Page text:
By partnering with Los Angeles Police Department to offer a new Motor Transport Division: Student Internship program, College of the Canyons is providing automotive technology students with a significant opportunity for professional growth within one of Southern California’s most important and well-known organizations.
Upon selection, qualified students will receive hands-on instruction from current LAPD Motor Transport employees regarding diagnostics, preventative maintenance, the installation of special equipment for law enforcement vehicles and more.
“It’s gratifying to broker a partnership of this value. The City of Los Angeles brings to the table a well-structured internship that will offer an opportunity for our students to work side-by-side with veterans of the LAPD Motor Transport Division,” said Gina Bogna, assistant dean, internships, job development & career center at the college.
“Vartan Yegiyan, police administrator II and acting director of police transportation II, George Yamanaka, acting commanding officer and I share a vision to see the interns use this experience as inspiration to consider the LAPD Motor Transport Division as a viable career choice,” added Bogna.
According to Bogna, more than 50 students within the college’s automotive technology department have already fulfilled the minimum requirements to apply.
Earlier this summer, four COC students were selected to participate in the internship program after a competitive application process that included a series of intensive interviews and background checks
The four COC students — Michael van Lamsweerde, Jeannette Constantino, Lynda Nunez and Kimberly Night — began their 60-hour internship on June 22, and will conclude their service on Aug. 8.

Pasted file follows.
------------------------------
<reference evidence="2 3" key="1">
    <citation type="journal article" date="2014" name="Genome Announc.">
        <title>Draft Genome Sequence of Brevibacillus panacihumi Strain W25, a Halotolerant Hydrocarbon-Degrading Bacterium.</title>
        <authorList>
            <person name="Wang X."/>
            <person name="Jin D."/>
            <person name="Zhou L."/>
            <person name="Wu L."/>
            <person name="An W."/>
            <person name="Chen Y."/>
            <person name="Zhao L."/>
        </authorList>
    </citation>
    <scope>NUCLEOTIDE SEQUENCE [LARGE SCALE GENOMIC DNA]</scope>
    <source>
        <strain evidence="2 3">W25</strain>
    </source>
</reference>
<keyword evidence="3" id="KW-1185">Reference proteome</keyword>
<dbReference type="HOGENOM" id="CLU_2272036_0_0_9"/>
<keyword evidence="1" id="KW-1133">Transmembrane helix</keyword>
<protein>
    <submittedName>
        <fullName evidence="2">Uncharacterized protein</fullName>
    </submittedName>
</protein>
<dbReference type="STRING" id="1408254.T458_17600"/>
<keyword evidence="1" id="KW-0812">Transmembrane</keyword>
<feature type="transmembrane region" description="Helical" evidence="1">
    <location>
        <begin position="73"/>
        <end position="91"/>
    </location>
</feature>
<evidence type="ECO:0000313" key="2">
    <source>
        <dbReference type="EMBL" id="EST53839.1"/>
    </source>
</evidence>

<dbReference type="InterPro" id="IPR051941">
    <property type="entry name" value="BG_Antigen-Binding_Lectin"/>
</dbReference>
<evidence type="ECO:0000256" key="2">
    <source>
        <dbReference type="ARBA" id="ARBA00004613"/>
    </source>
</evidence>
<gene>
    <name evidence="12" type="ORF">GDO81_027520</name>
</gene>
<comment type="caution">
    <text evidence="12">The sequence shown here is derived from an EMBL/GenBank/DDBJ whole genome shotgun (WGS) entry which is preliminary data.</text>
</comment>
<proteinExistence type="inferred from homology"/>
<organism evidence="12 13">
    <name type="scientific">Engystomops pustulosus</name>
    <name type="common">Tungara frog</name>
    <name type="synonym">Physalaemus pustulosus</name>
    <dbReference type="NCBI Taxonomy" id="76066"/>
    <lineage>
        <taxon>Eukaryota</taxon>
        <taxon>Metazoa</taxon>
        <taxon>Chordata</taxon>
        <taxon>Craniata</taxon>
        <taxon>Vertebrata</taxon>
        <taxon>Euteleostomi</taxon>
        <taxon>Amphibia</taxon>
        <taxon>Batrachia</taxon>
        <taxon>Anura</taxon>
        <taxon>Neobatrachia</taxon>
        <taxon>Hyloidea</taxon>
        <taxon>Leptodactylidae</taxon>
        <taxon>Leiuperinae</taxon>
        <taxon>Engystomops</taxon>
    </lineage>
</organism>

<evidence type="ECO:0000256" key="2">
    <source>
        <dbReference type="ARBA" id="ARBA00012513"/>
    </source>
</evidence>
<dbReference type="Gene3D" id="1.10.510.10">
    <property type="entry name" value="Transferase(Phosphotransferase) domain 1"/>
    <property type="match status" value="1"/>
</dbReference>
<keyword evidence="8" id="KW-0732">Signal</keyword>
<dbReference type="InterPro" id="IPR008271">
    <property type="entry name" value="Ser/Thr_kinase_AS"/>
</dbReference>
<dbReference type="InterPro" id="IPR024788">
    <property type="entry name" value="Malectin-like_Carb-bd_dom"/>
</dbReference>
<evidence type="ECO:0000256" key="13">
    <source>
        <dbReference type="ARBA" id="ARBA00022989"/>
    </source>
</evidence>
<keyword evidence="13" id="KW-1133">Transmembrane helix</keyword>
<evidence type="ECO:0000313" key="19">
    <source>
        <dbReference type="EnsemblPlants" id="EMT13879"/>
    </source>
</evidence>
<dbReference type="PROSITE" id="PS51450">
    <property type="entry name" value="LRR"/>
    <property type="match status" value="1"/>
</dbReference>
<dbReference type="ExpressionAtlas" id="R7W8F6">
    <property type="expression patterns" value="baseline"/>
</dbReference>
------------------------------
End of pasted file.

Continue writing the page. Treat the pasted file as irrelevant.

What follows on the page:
“The use of the word ‘amazing’ would be an understatement to describe the opportunity afforded to these students,” said Bogna. “The fact that three of the students are female is especially unique in this typically male-dominated industry.”
The LAPD Motor Transport division is widely recognized as a leader in law enforcement fleet operations and has produced many innovative vehicle solutions to meet the high demands of law enforcement agencies worldwide.
The Department’s fleet totals approximately 5,100 units. The fleet travels about 56 million miles annually.
Beyond the normal maintenance of vehicles, the division performs collision repair, component rebuilding, vehicle modifications and refurbishment.
To put the division’s responsibilities in perspective, the annual budget for all maintenance including repairs, tires, oil and fuel range between $25 and $32 million.
“This is a wonderful prospect for our students to contextualize their learning while working with our community partners,” said Omar Torres, dean of the college’s School of Mathematics, Sciences, and Health Professions. “The college is grateful to LAPD for providing this opportunity.”